Each of the artworks can be installed on your own walls: at home, in your office, in a gallery, in your classroom or with your community. There are an infinite amount of ways in which you can install the festival. Use nails, tape or clips to hang in your preferred space. There is a wall label for each, giving you more information about the artist and their work.

Photoworks Friends also have free access to talks and workshops taking place as part of Photoworks Festival. Sign up now and come to all the festival events for no further cost! 

In return, as a Photoworks Friend, you will also receive: 

  • the current issue of Photoworks Annual sent directly to your door (please note, Annual 26 is now sold out but we will send an annual of your choice from our back catalogue)
  • 20% off the full range of books, prints and editions in the Photoworks shop
  • a first look at a wide range of Photoworks digital content before anyone else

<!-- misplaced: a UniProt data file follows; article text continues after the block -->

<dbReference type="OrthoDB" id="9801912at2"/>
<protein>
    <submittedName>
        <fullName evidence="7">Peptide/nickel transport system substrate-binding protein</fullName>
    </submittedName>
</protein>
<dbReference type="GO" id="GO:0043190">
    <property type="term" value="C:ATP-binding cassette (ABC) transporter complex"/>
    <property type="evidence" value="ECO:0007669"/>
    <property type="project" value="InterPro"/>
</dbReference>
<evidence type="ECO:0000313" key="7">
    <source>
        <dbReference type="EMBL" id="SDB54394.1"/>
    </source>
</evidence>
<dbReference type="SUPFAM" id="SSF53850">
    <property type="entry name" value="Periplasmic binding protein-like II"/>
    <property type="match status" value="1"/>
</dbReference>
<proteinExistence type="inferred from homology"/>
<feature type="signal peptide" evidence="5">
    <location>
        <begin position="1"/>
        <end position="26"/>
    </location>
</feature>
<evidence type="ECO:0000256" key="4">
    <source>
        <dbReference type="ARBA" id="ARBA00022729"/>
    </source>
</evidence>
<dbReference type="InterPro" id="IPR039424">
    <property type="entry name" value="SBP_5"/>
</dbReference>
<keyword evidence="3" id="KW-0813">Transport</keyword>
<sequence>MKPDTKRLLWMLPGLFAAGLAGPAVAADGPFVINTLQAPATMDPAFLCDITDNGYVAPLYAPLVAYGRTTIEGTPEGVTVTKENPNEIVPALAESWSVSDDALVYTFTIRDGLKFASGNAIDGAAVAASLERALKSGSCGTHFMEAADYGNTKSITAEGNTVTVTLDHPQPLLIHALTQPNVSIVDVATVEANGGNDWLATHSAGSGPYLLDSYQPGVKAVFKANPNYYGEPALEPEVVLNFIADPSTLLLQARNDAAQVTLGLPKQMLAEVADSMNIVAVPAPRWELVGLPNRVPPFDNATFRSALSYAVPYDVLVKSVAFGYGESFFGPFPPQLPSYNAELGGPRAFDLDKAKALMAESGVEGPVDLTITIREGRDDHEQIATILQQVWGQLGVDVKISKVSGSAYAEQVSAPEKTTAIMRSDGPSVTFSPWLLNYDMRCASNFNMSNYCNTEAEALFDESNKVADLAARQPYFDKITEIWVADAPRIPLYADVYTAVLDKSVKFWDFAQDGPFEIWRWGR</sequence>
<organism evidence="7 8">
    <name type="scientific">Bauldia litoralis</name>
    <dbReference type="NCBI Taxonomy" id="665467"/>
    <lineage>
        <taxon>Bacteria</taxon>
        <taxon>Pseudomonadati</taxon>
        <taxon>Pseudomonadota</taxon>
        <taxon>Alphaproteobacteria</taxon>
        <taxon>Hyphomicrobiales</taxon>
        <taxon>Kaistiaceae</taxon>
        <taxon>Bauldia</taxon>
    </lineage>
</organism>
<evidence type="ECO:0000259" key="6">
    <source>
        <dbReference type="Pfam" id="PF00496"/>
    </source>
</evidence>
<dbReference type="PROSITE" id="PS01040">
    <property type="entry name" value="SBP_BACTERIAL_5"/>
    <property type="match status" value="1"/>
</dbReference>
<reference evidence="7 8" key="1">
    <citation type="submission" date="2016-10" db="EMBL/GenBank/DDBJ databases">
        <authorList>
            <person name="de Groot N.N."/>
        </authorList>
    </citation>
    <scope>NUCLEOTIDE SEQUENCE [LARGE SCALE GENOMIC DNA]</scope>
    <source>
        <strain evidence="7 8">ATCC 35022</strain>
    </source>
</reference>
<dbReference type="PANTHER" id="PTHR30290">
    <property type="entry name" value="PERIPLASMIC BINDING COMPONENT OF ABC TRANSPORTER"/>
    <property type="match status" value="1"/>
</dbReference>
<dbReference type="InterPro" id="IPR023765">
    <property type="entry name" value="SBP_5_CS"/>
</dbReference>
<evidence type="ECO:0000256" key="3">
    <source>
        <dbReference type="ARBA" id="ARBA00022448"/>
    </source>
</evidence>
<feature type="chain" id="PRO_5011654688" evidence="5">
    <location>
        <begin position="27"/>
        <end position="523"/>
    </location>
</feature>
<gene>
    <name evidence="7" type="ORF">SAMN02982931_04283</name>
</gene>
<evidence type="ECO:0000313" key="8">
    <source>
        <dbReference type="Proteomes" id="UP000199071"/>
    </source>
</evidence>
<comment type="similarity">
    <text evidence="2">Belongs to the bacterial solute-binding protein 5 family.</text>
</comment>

• the opportunity to buy a yearly Photoworks fundraising edition before anyone else 
  • behind-the-scenes news and insights 
  • Invitations to special events hosted by Photoworks and our partners

Become a Photoworks Friend here.


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12201095465?profile=originalWhat is interesting to me is not just Atkins choice of the new medium of photography to describe, both scientifically and aesthetically, the beauty and detail of her collection of seaweeds; but within that new medium of photography, she chose not the photogenic or calotype process, but the graphic cyanotype process with its vivid use of the colour blue, a 'means of reproducing notes and diagrams, as in blueprints'.